If Mahabharat maintains the quality of writing and cast, we may have another winner among us, feels Nishi Tiwari.
BR Chopra’s Mahabharat, which ran from 1988 to 1990, went on to become a significant phase in the history of Indian television (still in its nascent stage back then) and, by extension, of Indian pop culture.
It was a time when streets wore a deserted look on Sunday mornings as families, and entire communities in villages, huddled around TV sets to pay obeisance to their gods on screen.
Oddly enough though, the show didn’t spawn any remakes despite its mythical stature until Ekta Kapoor, in a misguided move, created her own version of the show in 2008.
The terribly miscast and ill-fated Kahaani Hamaaray Mahaabhaarat Ki -- an opulent televised retelling of the epic that was populated with overly familiar faces from her saas-bahu serials and ridiculous clothes.
While the show was canceled sooner than the makers could anticipate -- it was originally intended to run for upwards of three years -- a new version of the epic debuted on Star Plus last night.
Set for the 8.30 pm slot Monday through Friday, the show has been touted as India’s most expensive TV series.
Owing to the insufferable mess that Ekta’s version turned out to be, I plonk on my couch expecting the worst from this one.
The story starts from the beginning with an introduction to Hastinapur king Shantanu and his soon-to-be wife Satyawati.
The couple is on a boat in the river on the banks of which Satyawati lives with her father -- the fisherman king -- and his subjects.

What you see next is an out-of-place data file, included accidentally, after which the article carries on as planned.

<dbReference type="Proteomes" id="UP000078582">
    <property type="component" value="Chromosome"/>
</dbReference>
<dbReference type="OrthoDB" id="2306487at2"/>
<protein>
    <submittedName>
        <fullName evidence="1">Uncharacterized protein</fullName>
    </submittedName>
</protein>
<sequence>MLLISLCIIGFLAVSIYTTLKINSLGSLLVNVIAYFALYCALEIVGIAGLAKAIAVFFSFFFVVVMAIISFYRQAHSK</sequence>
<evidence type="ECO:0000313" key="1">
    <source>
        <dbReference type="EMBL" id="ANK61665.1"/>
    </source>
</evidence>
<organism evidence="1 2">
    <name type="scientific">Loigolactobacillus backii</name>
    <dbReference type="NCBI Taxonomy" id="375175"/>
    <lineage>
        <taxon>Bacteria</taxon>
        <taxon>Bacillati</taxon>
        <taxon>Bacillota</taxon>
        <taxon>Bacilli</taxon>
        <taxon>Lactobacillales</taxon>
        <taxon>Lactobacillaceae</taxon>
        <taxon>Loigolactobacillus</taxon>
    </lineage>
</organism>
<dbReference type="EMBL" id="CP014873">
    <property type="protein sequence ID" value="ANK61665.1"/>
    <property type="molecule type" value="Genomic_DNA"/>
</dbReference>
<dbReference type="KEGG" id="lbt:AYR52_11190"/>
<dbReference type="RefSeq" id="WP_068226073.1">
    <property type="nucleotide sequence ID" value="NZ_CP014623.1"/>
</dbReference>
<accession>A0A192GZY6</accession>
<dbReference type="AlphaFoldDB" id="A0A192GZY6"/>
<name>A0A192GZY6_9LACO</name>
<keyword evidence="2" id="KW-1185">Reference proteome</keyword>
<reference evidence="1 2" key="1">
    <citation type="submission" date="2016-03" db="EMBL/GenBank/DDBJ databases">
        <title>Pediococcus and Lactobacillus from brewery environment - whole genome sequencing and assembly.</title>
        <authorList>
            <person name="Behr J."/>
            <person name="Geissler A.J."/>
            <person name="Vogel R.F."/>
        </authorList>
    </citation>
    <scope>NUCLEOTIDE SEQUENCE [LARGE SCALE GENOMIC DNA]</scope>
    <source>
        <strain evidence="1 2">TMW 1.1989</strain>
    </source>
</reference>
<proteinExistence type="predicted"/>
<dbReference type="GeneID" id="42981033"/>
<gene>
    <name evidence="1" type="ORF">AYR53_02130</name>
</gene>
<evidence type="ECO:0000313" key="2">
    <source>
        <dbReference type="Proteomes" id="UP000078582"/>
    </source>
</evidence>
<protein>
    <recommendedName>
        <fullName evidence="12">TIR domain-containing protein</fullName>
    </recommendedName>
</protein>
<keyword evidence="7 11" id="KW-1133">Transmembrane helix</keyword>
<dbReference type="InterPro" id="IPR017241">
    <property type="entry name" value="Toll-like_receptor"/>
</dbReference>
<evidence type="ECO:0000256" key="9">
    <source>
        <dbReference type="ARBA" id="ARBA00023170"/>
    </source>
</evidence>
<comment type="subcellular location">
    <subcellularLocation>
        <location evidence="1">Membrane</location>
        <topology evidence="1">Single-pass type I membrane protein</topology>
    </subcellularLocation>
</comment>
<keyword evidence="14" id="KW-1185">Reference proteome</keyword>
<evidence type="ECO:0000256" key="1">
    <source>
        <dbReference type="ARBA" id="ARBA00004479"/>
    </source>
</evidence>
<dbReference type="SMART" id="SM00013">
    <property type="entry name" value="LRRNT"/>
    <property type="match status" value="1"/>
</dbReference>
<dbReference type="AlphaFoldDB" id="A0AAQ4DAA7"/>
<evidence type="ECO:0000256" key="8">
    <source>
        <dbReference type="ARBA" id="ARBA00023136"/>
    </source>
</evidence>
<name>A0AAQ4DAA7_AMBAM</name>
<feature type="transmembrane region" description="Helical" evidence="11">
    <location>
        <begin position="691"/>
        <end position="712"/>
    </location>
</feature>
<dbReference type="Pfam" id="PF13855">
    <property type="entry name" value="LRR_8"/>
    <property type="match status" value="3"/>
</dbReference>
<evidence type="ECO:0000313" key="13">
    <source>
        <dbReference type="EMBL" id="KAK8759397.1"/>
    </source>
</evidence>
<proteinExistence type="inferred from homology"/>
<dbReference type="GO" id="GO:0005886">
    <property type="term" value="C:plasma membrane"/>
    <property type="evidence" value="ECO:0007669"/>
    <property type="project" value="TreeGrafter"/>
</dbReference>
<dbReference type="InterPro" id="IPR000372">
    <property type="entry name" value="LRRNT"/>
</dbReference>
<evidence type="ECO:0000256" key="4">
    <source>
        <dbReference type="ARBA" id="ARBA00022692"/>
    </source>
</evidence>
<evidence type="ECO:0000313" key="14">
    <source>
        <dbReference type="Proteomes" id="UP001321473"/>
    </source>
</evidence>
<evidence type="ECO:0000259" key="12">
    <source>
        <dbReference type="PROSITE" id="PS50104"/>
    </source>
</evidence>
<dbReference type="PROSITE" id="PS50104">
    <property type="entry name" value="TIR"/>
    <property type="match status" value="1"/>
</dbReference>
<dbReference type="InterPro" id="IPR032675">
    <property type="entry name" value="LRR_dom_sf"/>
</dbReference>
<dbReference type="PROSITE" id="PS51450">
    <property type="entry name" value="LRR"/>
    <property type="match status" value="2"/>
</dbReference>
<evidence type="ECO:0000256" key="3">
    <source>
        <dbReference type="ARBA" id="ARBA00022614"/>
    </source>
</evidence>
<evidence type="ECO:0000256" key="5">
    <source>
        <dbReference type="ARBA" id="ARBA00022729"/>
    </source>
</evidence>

The hour-long first episode focuses on the story of how Shantanu is reunited with his eldest son Devvrat, who takes a lifelong vow of celibacy and renounces the throne for Satyawati’s future kids, thereby changing the course of Hastinapur’s future.
For a show that is the third retelling of its kind and faces relentless comparisons with Chopra’s widely regarded magnum opus, this Mahabharat comes armed with reasonably good CGI (whatever little was presented in the first episode) and fairly crisp writing that keeps things moving at a brisk pace.
While it’s a little difficult to look at Sameer Dharmadhikari as Shantanu (blame overexposure through a series of TV commercials), Sayantani Ghosh makes Satyawati stand out with her performance.
Model-turned-actor Arav Chowdhary’s Devvrat, who will be renamed Bheeshma by Shantanu in the next episode, is stiff at first. Also, he seems a little too old to play a 20-something. But then, when has that ever been a concern for Indian TV shows makers?
Lord Krishna (played by Saurabh Jain, who has played Lord Vishnu on Devon Ke Dev Mahadev) makes a brief appearance in the first episode.
His prior acting cred notwithstanding, he looks ill-equipped when it comes to topping Nitish Bharadwaj’s dynamic screen presence as Krishna in Chopra’s Mahabharat.
Unlike its predecessor, the new Mahabharat gets the details -- lexicon, background score, and the sets -- right too.
Mahabharat -- with its flawed protagonists, definitive philosophical tone and dramatic story arcs -- remains to be one of the most intriguing Indian epics.
If it maintains the quality of writing and able actors who portray key characters, we may have another winner among us.